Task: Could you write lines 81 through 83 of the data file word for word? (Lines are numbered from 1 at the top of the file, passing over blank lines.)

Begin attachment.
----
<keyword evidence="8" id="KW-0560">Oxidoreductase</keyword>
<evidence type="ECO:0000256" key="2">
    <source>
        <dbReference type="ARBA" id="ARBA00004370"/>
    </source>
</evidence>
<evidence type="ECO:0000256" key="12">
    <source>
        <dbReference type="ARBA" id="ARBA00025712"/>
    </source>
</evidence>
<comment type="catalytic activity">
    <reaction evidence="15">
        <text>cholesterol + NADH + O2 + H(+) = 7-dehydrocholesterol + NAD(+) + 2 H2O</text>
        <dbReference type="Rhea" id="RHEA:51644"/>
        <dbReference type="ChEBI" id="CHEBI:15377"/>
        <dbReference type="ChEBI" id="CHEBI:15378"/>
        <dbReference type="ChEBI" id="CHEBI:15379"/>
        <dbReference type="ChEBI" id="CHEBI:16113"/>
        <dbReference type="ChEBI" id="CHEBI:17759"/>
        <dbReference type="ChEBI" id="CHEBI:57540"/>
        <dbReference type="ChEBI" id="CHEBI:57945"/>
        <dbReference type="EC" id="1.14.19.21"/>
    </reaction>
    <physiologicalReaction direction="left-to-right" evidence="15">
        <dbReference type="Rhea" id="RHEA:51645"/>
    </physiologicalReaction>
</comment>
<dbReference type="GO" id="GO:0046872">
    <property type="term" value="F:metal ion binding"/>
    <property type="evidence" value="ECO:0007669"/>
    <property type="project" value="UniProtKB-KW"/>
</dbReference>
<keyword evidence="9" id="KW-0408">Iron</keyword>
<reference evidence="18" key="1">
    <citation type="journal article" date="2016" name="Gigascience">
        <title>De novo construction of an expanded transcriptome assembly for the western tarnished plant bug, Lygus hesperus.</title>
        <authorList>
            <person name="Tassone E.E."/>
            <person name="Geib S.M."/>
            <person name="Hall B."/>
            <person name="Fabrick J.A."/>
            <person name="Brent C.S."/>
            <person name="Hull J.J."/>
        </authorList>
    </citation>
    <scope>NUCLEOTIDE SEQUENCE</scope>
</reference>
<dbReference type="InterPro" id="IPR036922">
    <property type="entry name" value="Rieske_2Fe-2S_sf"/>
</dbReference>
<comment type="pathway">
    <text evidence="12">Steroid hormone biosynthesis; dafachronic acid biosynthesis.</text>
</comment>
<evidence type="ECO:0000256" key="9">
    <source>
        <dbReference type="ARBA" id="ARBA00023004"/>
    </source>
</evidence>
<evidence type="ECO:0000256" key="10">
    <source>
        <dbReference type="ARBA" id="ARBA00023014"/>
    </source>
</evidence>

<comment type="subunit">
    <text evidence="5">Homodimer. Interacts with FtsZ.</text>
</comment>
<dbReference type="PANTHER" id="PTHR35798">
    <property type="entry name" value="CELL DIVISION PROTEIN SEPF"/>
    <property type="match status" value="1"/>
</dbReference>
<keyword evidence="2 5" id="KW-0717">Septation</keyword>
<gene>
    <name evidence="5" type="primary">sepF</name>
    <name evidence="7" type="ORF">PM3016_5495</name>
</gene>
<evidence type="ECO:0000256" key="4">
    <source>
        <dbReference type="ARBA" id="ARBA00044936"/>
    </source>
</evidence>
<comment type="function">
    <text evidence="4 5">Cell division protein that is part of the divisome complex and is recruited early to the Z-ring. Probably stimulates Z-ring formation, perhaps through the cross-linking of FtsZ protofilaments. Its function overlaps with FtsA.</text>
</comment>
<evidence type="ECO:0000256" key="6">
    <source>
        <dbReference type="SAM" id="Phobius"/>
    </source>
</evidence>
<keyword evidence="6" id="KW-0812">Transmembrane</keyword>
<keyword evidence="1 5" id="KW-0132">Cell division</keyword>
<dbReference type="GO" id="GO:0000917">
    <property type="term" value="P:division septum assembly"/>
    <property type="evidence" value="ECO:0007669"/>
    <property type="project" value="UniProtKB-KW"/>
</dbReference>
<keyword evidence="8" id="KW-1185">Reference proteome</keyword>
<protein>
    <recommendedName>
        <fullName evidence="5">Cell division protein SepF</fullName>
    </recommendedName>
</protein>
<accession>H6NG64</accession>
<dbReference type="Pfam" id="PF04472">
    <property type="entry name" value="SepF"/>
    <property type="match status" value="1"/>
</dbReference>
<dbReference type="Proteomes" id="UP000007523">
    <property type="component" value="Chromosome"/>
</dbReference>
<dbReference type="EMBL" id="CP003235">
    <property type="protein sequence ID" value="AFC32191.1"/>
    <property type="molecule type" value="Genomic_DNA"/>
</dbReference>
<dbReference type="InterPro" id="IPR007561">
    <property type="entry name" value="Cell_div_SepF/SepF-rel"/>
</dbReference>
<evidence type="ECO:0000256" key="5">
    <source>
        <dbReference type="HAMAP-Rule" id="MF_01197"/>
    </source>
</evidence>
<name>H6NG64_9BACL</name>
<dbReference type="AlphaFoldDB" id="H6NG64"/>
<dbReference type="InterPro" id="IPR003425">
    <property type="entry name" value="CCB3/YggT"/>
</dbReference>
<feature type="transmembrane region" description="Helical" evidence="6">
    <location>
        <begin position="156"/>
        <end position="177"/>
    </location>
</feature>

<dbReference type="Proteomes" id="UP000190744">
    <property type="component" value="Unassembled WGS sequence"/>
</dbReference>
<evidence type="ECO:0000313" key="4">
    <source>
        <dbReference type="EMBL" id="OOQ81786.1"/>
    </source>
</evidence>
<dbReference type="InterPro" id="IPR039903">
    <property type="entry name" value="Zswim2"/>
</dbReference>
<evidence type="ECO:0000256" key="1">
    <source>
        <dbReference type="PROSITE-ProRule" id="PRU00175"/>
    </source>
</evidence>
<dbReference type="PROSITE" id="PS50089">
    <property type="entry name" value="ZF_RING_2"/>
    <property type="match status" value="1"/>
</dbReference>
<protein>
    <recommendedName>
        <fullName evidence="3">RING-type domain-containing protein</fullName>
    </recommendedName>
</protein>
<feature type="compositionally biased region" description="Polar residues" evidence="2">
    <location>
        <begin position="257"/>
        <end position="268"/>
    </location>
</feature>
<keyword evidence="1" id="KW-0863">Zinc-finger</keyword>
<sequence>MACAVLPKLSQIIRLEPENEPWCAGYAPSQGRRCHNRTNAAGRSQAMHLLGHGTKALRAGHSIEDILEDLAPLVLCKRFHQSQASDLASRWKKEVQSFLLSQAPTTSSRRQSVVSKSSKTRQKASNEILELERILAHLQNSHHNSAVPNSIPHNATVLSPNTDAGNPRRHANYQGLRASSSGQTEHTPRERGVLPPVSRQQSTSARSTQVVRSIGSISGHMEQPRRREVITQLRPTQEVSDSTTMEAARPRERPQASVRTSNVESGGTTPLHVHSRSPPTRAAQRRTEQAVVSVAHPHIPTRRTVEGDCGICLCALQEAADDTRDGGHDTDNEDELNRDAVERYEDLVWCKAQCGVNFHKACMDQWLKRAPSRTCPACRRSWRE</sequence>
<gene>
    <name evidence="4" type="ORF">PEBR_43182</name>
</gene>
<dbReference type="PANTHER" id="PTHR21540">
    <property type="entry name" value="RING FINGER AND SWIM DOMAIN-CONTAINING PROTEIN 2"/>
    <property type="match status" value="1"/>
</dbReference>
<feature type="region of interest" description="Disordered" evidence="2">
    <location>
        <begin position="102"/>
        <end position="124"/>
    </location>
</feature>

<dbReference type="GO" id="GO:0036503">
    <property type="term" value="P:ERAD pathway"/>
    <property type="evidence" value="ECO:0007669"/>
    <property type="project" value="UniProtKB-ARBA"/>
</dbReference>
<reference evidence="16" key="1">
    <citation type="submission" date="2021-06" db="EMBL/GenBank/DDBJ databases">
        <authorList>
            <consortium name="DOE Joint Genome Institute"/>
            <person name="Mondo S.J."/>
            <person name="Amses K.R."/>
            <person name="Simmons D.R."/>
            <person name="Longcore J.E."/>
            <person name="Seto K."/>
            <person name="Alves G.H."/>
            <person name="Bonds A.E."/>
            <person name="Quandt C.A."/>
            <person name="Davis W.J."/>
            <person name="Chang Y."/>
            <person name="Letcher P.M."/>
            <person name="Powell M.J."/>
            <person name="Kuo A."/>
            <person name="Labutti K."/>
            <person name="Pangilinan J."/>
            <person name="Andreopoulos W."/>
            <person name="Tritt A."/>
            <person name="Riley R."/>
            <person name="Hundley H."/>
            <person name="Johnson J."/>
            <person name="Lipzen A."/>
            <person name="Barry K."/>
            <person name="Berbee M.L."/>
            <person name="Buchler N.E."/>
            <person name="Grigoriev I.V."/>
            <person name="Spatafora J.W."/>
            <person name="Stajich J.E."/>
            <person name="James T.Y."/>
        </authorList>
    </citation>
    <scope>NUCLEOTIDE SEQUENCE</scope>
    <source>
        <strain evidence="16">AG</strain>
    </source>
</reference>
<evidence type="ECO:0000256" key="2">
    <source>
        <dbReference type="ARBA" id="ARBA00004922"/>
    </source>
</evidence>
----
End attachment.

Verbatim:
</evidence>
<comment type="function">
    <text evidence="4 5">Cell division protein that is part of the divisome complex and is recruited early to the Z-ring. Probably stimulates Z-ring formation, perhaps through the cross-linking of FtsZ protofilaments. Its function overlaps with FtsA.</text>